The results are shown in FIGS. 5 to 7. In FIGS. 5 to 7, No. 1. No. 9, inclusive, mean sample Nos. referred to in Tables 2 and 3 and numerals "2" and "8" sandwiched by the round brackets () under the x-axis denote the two-stage coating and the three-stage coating, respectively. Further, FIG. 5 shows the results when measured at the angle of incidence of -45.degree. and the angle of sight of 0.degree., FIG. 6 shows the results when measured at the angle of incidence of -45.degree. and the angle of sight of -60.degree., and FIG. 7 shows the results when measured at the angle of incidence of -45.degree. and the angle of sight of -30.degree.. It is noted herein that the angle of incidence referred to therein is the angle at which light is applied to the coat of the sample with respect to the axis perpendicular or vertical to the coat surface thereof, i.e. the vertical axis at the angle of 0.degree.. Likewise the angle of sight referred to therein is the angle at which the light reflected from the coat surface is viewed with respect to the axis perpendicular or vertical to the coat surface. Specifically, the incident angle of -45.degree. means that the light is applied at the angle of 45.degree. from one side with respect to the axis perpendicular or vertical to the coat surface and the angle of sight of +30.degree. means that the degree of reflection is viewed at the angle of 30.degree. with respect to the vertical axis from the opposite side. This is applicable to the later description.

As apparent from the results of the color differences .DELTA.E as indicated in FIGS. 5 to 7, the three-stage coating has provided better evaluation results for all the samples tested than the two-stage coating, because the three-stage coating has demonstrated lower color difference .DELTA.E, except sample No. 4, when the light was applied at the incident angle of 45.degree..

FIGS. 8 to 17 show results of colorfulness when measured by changing the angle of incidence and the angle of sight. In FIGS. 8 to 17, numerals "1" to "18" means sample Nos. and circular symbol means two-stage coating while triangular symbol means three-stage coating. Further, FIGS. 8, 11 and 14 show the results when measured at the angle of incidence of -45.degree. and the angle of sight of 0.degree.. FIGS. 9, 12 and 15 show the results when measured at the angle of incidence of -45.degree. and the angle of sight of -60.degree., while FIGS. 10, 13 and 16 show the results when measured at the angle of incidence of -45.degree. and the angle of sight of +30.degree.. In FIGS. 8 to 10, it is understood that the a value for the color of the coat prepared by manual spraying means that the color in red gets darker when the difference .DELTA.a between the colors of the coat produced by the automatic coating machine and the coat produced by the manual spraying gets greater in the positive direction while the color in green gets darker when the difference .DELTA.a gets greater in the negative direction. In FIGS. 11 to 13, the b value for the color of the coat produced by the manual coating means that the color in yellow gets darker when the difference .DELTA.b between the colors of the coat produced by the automatic coating machine and the coat produced by the manual spraying gets greater in the positive direction while the color in blue gets darker as the difference .DELTA.b gets greater in the negative direction. Further, the L value for the color of the coat produced by the automatic coating machine means that the color in white gets brighter as the difference .DELTA.L between the colors of the coat produced by the automatic coating machine and the coat produced by manual spraying gets larger in the positive direction while the color becomes more greyish as the difference .DELTA.L gets greater in the negative direction.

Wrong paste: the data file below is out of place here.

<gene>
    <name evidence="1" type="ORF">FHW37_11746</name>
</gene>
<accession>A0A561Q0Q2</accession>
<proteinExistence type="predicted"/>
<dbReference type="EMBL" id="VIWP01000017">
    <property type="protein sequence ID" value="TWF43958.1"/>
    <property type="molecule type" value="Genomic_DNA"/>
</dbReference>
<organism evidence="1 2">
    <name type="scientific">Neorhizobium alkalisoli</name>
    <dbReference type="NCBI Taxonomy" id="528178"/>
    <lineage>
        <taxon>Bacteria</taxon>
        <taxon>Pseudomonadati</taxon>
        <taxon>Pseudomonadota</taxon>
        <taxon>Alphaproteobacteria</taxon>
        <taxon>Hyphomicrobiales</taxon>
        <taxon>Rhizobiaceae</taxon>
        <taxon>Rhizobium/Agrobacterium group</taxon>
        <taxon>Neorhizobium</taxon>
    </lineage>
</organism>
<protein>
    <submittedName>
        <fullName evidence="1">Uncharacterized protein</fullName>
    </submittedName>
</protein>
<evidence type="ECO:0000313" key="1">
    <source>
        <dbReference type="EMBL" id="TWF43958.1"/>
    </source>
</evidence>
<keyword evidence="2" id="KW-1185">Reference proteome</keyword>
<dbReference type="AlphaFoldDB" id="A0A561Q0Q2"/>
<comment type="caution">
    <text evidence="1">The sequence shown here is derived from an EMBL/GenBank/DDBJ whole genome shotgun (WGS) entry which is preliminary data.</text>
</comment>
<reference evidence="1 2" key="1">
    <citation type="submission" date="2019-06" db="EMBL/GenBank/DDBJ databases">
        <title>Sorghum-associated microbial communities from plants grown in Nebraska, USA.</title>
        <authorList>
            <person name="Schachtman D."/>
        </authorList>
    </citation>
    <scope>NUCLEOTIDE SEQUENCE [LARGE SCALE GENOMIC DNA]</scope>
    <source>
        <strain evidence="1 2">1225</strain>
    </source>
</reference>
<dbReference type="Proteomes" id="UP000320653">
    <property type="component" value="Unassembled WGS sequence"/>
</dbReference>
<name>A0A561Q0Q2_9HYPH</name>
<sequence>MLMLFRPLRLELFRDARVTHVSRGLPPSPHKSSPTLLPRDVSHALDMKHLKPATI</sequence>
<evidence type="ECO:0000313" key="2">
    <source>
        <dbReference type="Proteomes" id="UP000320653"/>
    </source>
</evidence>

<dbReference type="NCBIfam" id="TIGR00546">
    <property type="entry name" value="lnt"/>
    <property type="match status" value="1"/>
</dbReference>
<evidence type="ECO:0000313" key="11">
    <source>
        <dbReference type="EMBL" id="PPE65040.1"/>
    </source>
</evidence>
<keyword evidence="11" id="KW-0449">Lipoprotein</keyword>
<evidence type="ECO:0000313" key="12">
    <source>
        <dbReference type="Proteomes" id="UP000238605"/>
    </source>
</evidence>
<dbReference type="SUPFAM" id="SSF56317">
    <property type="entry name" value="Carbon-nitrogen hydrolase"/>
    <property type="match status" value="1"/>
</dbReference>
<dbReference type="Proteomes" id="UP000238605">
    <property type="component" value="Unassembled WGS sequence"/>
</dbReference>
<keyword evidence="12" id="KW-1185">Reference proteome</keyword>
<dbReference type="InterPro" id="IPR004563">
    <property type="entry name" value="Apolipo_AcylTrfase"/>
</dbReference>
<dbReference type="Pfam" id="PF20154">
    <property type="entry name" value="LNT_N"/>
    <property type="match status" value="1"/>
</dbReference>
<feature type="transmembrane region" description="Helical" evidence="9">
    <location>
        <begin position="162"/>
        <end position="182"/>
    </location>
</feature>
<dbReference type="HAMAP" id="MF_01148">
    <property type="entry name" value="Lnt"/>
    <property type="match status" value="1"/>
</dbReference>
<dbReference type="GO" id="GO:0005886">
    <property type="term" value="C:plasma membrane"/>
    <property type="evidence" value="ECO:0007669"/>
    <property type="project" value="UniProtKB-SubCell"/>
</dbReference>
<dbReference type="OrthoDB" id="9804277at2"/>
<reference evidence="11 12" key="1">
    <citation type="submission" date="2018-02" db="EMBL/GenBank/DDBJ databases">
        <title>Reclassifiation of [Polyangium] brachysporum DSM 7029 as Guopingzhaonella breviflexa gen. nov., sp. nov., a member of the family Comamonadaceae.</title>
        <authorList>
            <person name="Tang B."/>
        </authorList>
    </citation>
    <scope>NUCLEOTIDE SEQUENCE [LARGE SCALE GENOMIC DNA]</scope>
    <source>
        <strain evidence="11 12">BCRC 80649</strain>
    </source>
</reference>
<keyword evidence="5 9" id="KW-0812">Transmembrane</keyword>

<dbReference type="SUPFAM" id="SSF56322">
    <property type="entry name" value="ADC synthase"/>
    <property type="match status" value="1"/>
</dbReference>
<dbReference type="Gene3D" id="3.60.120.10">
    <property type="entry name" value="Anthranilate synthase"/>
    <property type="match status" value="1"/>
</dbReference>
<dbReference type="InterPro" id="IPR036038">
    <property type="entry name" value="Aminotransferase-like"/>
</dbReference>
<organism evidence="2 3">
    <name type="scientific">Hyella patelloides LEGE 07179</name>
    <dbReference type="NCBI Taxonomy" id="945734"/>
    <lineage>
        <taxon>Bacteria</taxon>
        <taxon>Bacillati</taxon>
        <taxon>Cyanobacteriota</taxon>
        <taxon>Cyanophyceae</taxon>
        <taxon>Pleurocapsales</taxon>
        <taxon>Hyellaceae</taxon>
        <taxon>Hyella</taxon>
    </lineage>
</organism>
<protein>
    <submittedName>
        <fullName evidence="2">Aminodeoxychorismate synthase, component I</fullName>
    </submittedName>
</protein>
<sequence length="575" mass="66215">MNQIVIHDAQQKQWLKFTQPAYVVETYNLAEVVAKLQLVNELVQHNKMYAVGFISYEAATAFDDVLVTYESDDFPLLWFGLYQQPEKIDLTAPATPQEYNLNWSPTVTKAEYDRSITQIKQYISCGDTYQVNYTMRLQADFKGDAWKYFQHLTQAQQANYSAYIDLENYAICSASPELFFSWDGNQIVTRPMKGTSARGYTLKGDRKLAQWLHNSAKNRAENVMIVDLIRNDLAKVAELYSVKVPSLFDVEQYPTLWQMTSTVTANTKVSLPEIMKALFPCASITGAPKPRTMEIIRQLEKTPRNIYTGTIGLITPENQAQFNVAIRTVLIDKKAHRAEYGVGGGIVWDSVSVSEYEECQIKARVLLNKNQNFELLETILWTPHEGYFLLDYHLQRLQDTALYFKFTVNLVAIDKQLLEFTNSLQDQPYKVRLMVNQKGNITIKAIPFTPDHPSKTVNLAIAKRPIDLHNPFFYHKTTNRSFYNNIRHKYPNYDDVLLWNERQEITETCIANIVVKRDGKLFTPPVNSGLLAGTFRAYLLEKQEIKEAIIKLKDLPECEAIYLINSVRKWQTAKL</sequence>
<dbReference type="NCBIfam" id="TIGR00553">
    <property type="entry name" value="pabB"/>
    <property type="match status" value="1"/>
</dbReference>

FIG. 17 shows a flip-flop value (F/F) which indicates an extent to which the color of the coat varies with the angle at which the coat is viewed. In FIG. 17, the x-axis indicates the F/F value (L.sub.0 -L.sub.30 o) for the color of the coat produced by manual spraying while the y-axis indicates the difference .DELTA.F/F between the colors of the coat produced by the manual spraying and the coat produced by the automatic coating machine. And in FIG. 17, the solid line and one-dotted line means F/F values for the coats obtained by manual spraying, and it is understood that the closer the result is to the solid line or the one-dotted line, the closer the coat will be to the coat obtained by manual-spraying. It is noted herein that the F/F value is given by:

As is apparent from FIGS. 8 to 17, the three-stage coating is superior to the two-stage coating.

The automatic coating line construction of the present invention can realize or produce the color on the coat closer to the color on the coat obtained by manual spraying, i.e. to the original color inherent in the paint used. And it is effective for preventing the paint from sagging. Further, when the original color or the color closer thereto can be realized or produced without using all the stages, the coating stages can appropriately be chosen, thereby readily changing the interval period of time. Furthermore, the automatic coating line construction according to the present invention can save the cost of paint by changing the paints for the coating stage and the other coating stage which follows.